Having our mentees land an agent or a publishing deal is one of the highlights of being part of Pitch Wars. We’re so excited for Helen Hoang and her mentor, Brighton Walsh. Helen signed with Kim Lionetti of BookEnds Literary Agency after Pitch Wars 2016, and we couldn’t be happier for her! Please, help me in congratulating Helen and Brighton on their Pitch Wars Success.
Helen, what was it about Brighton that made you choose to send her a Pitch Wars application?
To be honest, I didn’t originally plan to send Brighton my application. Her mentor bio basically said, “I will hate you if you make me cry,” and I thought my manuscript was angsty. But she was so very nice and approachable on Twitter, and I really liked her, so I figured I’d give her a try anyway. If I tore her heart out, I was hundreds of miles away, and it’s hard to hunt people down when you’re bleeding profusely from your chest. I was completely surprised when she picked me as one of her mentees, and even more surprised when she said my manuscript made her laugh. I guess I’m funny. Who knew?
Brighton, what was it about Helen’s RELATIONSHIP ON RETAINER that hooked you?
Helen’s voice. It’s so real and charming it immediately drew me in. And the humor is what pushed her MS over the edge into the MUST HAVE pile for me.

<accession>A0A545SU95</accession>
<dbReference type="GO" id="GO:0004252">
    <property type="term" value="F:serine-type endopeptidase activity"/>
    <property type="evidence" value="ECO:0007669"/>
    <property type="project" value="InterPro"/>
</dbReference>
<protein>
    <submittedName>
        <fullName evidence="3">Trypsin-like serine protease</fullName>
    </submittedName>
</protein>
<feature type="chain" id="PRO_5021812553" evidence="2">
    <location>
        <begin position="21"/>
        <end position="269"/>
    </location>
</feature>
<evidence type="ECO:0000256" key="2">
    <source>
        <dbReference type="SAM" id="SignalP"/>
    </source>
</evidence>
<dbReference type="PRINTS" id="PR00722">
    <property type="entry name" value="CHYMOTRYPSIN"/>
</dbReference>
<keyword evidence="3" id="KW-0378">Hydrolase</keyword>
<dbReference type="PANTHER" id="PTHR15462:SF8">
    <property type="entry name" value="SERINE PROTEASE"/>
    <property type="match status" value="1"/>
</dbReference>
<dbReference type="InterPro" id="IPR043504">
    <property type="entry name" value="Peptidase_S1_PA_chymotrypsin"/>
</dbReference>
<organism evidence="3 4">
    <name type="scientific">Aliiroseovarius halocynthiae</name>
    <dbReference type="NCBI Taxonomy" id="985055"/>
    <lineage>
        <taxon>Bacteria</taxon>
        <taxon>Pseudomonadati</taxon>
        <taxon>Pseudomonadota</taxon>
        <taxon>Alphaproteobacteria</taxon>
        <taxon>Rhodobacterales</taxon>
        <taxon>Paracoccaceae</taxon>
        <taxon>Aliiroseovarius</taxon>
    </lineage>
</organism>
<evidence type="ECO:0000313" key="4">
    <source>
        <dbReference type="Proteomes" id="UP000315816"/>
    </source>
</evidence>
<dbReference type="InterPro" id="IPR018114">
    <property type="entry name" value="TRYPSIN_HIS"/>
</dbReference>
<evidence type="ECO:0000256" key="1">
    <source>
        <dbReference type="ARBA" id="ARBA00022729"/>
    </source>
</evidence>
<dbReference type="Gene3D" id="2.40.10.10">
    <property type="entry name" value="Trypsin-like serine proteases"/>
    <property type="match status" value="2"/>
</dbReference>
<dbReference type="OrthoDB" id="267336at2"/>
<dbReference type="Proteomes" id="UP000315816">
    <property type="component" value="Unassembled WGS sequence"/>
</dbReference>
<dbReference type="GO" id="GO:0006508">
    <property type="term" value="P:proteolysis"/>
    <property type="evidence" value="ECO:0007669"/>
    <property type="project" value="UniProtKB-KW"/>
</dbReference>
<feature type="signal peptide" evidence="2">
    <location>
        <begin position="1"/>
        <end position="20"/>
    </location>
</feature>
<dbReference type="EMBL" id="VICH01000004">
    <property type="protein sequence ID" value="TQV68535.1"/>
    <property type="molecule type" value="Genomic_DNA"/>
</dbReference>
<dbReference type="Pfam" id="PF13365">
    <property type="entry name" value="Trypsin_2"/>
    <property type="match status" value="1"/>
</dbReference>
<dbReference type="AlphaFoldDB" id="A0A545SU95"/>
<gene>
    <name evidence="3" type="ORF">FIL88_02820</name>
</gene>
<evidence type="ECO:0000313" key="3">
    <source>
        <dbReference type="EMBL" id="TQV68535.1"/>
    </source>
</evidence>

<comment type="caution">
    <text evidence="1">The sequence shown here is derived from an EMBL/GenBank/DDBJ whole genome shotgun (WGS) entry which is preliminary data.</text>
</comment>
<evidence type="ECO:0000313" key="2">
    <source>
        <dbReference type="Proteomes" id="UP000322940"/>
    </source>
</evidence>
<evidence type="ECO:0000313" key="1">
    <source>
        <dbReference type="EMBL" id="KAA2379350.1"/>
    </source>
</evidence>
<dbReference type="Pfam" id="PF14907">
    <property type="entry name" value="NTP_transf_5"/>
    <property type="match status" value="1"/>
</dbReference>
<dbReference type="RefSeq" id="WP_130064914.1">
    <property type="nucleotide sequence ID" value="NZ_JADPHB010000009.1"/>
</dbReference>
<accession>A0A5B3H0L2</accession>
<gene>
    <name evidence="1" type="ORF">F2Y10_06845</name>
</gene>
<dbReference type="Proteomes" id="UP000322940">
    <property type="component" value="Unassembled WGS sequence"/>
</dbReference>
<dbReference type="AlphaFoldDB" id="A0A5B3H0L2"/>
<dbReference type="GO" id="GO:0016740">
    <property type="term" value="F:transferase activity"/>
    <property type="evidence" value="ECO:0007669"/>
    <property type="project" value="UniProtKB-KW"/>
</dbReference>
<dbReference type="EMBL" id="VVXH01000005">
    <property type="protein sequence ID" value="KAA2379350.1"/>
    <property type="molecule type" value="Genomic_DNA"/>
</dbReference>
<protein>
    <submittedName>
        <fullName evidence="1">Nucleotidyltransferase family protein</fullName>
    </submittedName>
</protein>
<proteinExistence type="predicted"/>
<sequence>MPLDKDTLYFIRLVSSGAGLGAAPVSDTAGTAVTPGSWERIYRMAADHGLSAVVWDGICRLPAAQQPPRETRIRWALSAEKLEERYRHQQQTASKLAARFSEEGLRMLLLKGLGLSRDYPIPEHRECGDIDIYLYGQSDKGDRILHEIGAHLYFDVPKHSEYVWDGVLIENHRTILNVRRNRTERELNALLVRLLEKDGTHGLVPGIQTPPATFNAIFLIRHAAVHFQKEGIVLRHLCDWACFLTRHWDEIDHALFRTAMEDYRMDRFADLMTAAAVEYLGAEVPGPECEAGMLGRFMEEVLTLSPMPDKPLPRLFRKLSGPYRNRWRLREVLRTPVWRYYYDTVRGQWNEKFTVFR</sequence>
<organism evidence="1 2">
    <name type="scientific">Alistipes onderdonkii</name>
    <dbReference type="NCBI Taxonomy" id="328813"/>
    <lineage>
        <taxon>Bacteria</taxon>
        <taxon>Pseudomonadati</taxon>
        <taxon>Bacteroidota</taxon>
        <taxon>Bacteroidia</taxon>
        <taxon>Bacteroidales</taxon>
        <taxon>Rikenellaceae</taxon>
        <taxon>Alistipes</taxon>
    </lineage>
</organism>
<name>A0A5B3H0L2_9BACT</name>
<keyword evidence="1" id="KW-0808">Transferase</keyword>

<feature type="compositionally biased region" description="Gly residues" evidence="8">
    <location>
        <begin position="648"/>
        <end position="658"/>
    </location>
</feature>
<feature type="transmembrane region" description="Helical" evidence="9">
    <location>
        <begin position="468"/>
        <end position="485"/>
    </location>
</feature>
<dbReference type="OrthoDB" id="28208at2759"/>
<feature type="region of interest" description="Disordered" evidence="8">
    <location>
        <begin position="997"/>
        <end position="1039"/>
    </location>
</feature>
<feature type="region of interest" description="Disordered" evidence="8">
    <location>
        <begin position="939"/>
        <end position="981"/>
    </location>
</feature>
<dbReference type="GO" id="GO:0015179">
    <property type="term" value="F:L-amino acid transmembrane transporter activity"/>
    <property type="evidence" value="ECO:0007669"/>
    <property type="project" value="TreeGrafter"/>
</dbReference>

Helen, tell us about the revision process for Pitch Wars?
Working with Brighton was a dream come true. She’s amazingly generous with her time, caring, super funny, and easy to talk to. Her guidance helped me find the missing half of my manuscript (the hero’s arc; look at that, it takes two people to have a romance), and my writing improved by leaps and bounds. I’m so grateful for this experience and even more grateful that I’ve made a great friend.
Brighton, tell us about your experience mentoring Helen.
Helen was amazing. She worked relentlessly on editing and revising based on my notes and suggestions, inhaled every bit of information I passed on, and diligently implemented them into her work. I truly lucked out with mentees this year as they were both an absolute dream to work with.
Helen, after Pitch Wars, you signed with Kim Lionetti of BookEnds. Please, tell us about “The Call.” We love all the details about the offer, how they contacted you, how you responded, celebrations, emotions . . . How long did you have to wait and how did you distract yourself? Anything! We love hearing about all of it.
I was lucky enough to receive multiple offers, and by the time I spoke to Kim, my emotions were so out of control I didn’t know what I was feeling. I think I was in shock. She loved the book. She laughed. She cried (YES! I MADE SOMEONE CRY!). She connected with the characters. She wanted to work with me. Ten days and several panic attacks later, I’m happy to say I signed with her.
Helen, how do you feel Pitch Wars helped with your success?
I think I owe my success entirely to Pitch Wars and my incredible mentor Brighton Walsh. I’d been fumbling along with my writing for years, and on countless occasions, I’d wished someone could help me. I didn’t know what I was doing, and it is pure misery being bad at something you love. Brighton went through my manuscript and provided the most enlightening (and often hilarious and encouraging) comments. Her words were my constant companion as I wove the missing half of the story into the manuscript.
Now for some fun! The following questions are for you both to answer.
You’re outnumbered by the bad guys, what mode of escape would you take? (ie a Tardis, a flying car, a flying carpet, something from your favorite food, etc.)? And why?